It was at some point in early 2015 that Matt Becker's path crossed with Miles Nurnberger. As Aston Martin's newly appointed Chief Engineer, Becker had arrived at Gaydon with a broad remit, a host of responsibilities that seemed to be growing by the day and responsibility for a number of secret projects that were especially pertinent to his skills. Nurnberger is now Aston Martin's Director of Design, having started at the company back in 2008. By 2015, he was overseeing interior and exterior design. Nearing completion in the Gaydon design studio was the full-size model of the DBX Concept, a two-door SUV that was due to make a bold statement of intent at the upcoming Geneva Motor Show: Aston Martin would be building an SUV. 

The two men met to discuss the very first DBX mule. While the Geneva Show car previewed elements of the then-forthcoming DB11, it also determined the ethos of an Aston Martin SUV as a high-riding sports car. Behind the scenes, preparation for the car had been underway for a while.

Minds over matter

Aston Martin's Director of Design, Miles Nurnberger

"We'd actually started work even before Dr Andy Palmer became CEO in 2015," says Nurnberger. "We'd done a load of research, with a team tinkering away in the corner of the studio. When Andy came along, he saw the sketches and models and approved the development programme straight away." 

With the concept almost ready to go, the six themes that had emerged in the design development were still being narrowed down. "At this point, we had created the first driveable model," Becker says. "It was a result of what we'd done with our benchmarking research - which was more than the company had ever done before." Becker and Nurnberger got together to deconstruct the rough and ready electric-powered mule.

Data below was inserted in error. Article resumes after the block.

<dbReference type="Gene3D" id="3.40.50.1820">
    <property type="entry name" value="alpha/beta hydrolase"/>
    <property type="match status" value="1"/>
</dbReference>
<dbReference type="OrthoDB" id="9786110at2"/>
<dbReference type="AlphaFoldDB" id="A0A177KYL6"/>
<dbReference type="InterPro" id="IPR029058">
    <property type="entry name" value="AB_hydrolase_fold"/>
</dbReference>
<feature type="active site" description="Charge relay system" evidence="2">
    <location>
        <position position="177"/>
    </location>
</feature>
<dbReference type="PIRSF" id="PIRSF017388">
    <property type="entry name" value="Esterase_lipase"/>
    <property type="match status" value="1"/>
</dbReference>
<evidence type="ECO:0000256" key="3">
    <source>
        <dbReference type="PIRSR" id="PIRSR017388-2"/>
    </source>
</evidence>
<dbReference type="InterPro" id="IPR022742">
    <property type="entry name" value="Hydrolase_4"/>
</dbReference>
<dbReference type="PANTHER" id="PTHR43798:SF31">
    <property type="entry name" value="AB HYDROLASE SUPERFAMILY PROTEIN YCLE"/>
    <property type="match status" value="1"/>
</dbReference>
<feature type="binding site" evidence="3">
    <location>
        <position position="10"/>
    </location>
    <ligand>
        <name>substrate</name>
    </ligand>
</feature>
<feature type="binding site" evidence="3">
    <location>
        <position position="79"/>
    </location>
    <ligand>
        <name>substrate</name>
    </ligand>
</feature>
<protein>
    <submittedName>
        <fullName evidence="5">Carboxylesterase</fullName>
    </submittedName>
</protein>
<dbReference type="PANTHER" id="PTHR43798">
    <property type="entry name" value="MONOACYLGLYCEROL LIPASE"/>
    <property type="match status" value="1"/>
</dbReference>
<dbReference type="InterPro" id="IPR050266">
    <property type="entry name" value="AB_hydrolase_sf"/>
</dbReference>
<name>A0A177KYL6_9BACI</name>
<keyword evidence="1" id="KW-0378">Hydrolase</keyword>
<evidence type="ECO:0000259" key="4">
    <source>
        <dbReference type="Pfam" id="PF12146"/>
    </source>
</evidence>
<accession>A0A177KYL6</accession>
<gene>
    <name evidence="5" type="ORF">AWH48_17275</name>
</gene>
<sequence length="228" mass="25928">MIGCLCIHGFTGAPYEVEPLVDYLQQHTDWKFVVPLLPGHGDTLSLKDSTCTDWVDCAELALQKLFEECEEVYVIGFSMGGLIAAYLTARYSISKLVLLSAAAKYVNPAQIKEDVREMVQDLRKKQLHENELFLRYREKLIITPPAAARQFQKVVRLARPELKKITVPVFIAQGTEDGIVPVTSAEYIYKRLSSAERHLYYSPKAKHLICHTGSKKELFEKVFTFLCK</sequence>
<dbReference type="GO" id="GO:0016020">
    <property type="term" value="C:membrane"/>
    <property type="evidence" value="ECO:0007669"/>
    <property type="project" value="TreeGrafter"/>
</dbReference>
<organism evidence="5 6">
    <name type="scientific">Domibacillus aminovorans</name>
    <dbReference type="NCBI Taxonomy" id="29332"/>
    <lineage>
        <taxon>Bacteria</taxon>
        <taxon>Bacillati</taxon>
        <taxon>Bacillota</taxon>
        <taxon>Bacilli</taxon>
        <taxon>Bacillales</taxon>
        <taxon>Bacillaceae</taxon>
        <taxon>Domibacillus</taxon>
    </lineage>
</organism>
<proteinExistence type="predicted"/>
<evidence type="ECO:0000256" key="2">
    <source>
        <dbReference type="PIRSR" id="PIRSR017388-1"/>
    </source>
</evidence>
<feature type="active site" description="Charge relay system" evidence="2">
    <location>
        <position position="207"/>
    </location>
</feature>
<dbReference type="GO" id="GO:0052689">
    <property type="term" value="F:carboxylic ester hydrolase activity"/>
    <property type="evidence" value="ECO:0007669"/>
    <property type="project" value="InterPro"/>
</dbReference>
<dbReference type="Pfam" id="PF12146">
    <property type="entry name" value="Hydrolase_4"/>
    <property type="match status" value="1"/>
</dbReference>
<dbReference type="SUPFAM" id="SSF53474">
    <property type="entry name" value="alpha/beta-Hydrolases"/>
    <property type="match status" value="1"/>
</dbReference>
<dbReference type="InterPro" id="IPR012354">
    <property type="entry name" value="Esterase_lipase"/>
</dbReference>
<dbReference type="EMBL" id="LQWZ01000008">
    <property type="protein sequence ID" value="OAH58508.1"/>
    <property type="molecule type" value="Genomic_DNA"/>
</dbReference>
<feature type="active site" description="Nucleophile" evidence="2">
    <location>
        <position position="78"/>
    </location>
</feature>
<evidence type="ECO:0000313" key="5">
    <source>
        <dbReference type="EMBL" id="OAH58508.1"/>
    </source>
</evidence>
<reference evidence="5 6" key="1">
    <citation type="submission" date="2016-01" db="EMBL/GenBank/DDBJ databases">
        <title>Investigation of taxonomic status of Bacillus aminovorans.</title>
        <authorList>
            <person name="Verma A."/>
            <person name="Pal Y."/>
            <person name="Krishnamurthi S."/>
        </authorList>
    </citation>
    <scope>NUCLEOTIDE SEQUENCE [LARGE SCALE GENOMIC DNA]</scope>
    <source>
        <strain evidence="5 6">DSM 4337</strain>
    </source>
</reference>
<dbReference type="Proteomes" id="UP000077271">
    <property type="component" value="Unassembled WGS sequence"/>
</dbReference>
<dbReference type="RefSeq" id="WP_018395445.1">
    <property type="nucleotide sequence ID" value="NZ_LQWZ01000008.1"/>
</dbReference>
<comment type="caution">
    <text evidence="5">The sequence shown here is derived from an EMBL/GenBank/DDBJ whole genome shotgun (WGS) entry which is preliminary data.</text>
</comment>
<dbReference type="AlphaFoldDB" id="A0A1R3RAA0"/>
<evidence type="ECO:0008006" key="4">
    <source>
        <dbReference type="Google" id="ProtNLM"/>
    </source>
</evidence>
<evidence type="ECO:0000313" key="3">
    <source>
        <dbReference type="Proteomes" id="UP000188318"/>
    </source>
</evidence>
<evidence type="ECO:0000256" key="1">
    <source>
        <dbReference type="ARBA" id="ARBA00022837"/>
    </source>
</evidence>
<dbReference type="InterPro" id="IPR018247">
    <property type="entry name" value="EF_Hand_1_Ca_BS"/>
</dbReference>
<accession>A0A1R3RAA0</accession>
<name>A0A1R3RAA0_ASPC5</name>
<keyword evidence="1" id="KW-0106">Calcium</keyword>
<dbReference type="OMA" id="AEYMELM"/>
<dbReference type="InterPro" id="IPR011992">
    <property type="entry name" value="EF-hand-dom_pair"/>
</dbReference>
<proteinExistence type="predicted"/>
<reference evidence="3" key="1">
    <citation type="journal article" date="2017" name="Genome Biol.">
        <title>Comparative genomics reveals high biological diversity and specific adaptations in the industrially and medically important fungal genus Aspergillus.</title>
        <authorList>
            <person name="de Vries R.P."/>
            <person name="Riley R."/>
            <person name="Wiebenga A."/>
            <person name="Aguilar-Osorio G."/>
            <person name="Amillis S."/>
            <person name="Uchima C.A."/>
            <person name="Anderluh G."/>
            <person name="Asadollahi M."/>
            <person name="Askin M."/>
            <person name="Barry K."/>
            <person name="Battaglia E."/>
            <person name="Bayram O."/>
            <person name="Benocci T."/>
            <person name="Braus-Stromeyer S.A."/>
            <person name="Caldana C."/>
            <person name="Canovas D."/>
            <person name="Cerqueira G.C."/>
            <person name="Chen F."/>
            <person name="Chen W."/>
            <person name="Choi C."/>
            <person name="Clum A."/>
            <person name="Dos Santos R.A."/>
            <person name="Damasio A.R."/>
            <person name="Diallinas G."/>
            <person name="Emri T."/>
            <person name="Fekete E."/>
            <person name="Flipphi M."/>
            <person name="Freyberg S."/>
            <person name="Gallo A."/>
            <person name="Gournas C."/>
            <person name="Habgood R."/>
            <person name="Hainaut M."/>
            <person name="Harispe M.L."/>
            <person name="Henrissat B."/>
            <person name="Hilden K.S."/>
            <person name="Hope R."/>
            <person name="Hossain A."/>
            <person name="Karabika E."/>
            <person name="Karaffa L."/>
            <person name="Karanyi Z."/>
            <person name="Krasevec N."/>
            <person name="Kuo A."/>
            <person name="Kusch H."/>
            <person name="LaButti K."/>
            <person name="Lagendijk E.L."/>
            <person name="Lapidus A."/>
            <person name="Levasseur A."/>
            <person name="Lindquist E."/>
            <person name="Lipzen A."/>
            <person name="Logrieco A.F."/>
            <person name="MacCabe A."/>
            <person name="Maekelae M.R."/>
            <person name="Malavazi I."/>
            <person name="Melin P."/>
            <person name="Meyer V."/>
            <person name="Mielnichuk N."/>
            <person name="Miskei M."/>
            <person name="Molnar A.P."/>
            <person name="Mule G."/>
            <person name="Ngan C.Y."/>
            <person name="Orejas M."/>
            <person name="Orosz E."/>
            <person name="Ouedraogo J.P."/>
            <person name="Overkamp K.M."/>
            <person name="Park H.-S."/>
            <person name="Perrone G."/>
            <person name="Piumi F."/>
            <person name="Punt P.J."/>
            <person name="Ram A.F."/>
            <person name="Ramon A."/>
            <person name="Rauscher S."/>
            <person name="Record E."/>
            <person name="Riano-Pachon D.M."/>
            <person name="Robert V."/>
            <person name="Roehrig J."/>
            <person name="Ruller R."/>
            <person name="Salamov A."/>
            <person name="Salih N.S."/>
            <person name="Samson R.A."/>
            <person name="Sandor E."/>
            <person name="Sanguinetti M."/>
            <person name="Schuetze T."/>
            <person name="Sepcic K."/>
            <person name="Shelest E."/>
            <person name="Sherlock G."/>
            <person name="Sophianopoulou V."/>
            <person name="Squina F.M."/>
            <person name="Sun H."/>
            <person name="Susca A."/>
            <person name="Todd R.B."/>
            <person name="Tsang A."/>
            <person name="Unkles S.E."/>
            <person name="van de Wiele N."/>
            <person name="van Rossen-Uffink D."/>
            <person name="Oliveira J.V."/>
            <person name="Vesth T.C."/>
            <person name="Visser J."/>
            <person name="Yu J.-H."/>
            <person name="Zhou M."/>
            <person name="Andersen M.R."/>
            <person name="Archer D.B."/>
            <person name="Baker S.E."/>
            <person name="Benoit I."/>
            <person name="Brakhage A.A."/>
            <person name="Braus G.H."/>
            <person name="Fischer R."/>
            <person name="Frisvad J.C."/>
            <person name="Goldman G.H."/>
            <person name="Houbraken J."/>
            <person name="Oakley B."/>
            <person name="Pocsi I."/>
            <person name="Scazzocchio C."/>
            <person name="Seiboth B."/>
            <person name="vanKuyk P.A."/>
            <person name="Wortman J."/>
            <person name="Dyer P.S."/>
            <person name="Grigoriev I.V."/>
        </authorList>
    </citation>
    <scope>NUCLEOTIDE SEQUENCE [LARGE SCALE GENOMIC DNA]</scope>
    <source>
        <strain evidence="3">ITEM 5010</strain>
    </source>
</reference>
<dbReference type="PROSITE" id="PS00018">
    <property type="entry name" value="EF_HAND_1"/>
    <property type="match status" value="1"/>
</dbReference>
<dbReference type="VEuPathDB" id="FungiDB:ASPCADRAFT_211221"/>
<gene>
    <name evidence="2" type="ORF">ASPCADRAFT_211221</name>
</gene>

"This machine was about whether you sit in the car or on it, how you look out of it, how easy it is to manoeuvre - all key questions for the design and engineering teams," says Nurnberger. 

Minds over matter

Chief Engineer Matt Becker

"We'd never done a car like this before at Aston Martin", Becker points out. "We had to create and invent new ways of running our test procedures. For a start, there were different test cycles, like towing trailers and ascending very steep hills - not something you need to assess for a GT car." Becker set out expanding his team to accommodate the new skills required. "We had people who understood the limitations of adopting existing platforms, for example", he says, "but as we had a clean sheet of paper we had an advantage." 

"Things are always being learned throughout this kind of process," says Nurnberger. "When you step into real physical cars you discover that some things are better than you expected - and some things not. As with most companies, these things can go right down to the [production] line. But I remember vividly the first time I drove th car - I came out absolutely buzzing. It was just like a sports car in the way we had hoped for right at the start of the process." 

This interview is an extract from an article featured in the AM46 issue of Aston Martin magazine, out now. If you're not already a subscriber, visit magazine.astonmartin.com/magazine-subscription so that you can read the full story. 

 

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